Full Moon…full of lava tubes?
Credit: NASA/JPL

There is “mounting evidence” from a number of lunar probes that suggest the presence of vacant lava tubes under the surface of the Moon.

“Such large sub-lunarean structures would be of great benefit to future human exploration of the Moon, providing shelter from the harsh environment at the surface,” reports a Purdue University research team.

Indeed, some of those Moon tubes may be more than a kilometer in width.

Sub-surface stability

The team, led by David Blair of the Department of Earth, Atmospheric, and Planetary Sciences at Purdue, have reported on “The structural stability of lunar lava tubes,” reporting their findings in the scientific journal, Icarus.

Blair and his colleagues also tackled whether or not empty lava tubes of this size are stable under lunar conditions? Furthermore, what is the largest size at which they could remain structurally sound?

The Purdue team addressed these questions by creating “elasto-plastic finite element models” of lava tubes using the Abaqus modeling software and examining where there is local material failure in the tube’s roof.

The city of Philadelphia is shown inside a theoretical lunar lava tube. A Purdue University team of researchers explored whether lava tubes more than one kilometer wide could remain structurally stable on the moon.
Credit: Purdue University/courtesy of David Blair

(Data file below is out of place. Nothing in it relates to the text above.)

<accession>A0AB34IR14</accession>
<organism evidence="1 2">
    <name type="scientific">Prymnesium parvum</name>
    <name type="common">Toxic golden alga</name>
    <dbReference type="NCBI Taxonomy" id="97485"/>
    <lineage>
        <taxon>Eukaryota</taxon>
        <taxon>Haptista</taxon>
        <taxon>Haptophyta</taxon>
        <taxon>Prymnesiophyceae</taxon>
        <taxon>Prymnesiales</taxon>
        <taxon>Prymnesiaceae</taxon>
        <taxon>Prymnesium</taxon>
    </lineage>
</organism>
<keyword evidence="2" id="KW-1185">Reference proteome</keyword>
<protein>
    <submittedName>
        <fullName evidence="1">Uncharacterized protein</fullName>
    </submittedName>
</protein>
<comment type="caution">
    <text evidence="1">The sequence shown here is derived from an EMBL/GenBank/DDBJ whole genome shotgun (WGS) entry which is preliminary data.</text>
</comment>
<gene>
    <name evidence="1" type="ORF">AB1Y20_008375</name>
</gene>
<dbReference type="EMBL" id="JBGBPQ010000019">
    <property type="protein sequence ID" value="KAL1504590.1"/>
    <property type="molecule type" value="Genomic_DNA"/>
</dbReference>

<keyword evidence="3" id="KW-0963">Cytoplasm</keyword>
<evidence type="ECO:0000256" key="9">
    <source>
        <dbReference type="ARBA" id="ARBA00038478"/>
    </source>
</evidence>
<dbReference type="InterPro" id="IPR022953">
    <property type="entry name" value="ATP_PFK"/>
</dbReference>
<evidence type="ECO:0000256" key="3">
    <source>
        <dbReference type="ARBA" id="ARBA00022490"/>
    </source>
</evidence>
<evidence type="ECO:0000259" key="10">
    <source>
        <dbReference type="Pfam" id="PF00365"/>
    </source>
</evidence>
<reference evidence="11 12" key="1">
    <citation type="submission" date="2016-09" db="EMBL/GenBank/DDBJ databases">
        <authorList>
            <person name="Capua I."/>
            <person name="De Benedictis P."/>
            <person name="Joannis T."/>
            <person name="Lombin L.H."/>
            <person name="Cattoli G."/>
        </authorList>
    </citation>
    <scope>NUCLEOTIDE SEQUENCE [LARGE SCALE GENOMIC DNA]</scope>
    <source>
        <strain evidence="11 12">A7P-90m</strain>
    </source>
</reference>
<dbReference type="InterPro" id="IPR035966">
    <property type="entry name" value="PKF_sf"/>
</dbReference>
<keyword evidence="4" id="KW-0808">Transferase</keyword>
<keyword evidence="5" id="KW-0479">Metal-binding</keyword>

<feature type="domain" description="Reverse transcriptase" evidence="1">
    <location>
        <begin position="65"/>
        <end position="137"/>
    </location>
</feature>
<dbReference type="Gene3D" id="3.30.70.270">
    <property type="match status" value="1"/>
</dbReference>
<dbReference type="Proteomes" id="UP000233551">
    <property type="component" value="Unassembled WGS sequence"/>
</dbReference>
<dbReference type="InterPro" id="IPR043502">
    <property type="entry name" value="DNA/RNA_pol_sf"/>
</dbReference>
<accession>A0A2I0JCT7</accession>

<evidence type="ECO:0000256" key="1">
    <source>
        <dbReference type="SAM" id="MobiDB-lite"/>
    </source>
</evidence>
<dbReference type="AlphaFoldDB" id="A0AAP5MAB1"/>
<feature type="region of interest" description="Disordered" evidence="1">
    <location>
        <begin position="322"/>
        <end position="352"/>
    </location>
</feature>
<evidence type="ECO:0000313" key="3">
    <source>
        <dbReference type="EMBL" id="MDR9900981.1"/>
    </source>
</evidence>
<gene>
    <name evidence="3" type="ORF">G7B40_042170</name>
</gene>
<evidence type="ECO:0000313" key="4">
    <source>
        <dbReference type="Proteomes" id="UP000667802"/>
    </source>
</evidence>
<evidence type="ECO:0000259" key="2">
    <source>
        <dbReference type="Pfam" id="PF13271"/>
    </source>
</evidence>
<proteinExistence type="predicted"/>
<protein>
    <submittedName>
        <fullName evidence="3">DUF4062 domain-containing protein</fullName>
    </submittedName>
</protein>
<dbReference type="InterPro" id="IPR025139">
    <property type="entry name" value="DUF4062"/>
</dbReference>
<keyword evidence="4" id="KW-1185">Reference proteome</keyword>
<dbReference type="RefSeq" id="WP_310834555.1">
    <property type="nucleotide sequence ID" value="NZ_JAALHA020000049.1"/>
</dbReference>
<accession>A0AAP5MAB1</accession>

Roof thickness

Team results show that the stability of a lava tube depends on its width, its roof thickness, and whether the rock comprising the structure begins in a lithostatic or Poisson stress state.

Taking that into account, with a roof of some seven feet (2-meters) thick, lava tubes a kilometer or more in width can remain stable, they report.

The theoretical maximum size of a lunar lava tube depends on a variety of factors, the study group says, but given sufficient burial depth of 1,640 feet (500 meters) and an initial lithostatic stress state, their results show that lava tubes up to three miles (5 kilometers) wide may be able to remain structurally stable.

Artist concept of GRAIL mission.
The twin Gravity Recovery and Interior Laboratory (GRAIL) mission of 2012 flew spacecraft in tandem orbits around the Moon to measure its gravity field in unprecedented detail.
Credit: NASA/JPL



Multi-country probing

This research made use of Japan’s SELenological and ENgineering Explorer “KAGUYA” (SELENE), the country’s first large lunar explorer, NASA’s Lunar Reconnaissance Orbiter (LRO), and especially data gleaned by the two NASA Gravity Recovery and Interior Laboratory (GRAIL) spacecraft.



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Also, check out this Inside Outer Space story on an early statement from the science team:

Tunnel Vision: Underground Cities on the Moon


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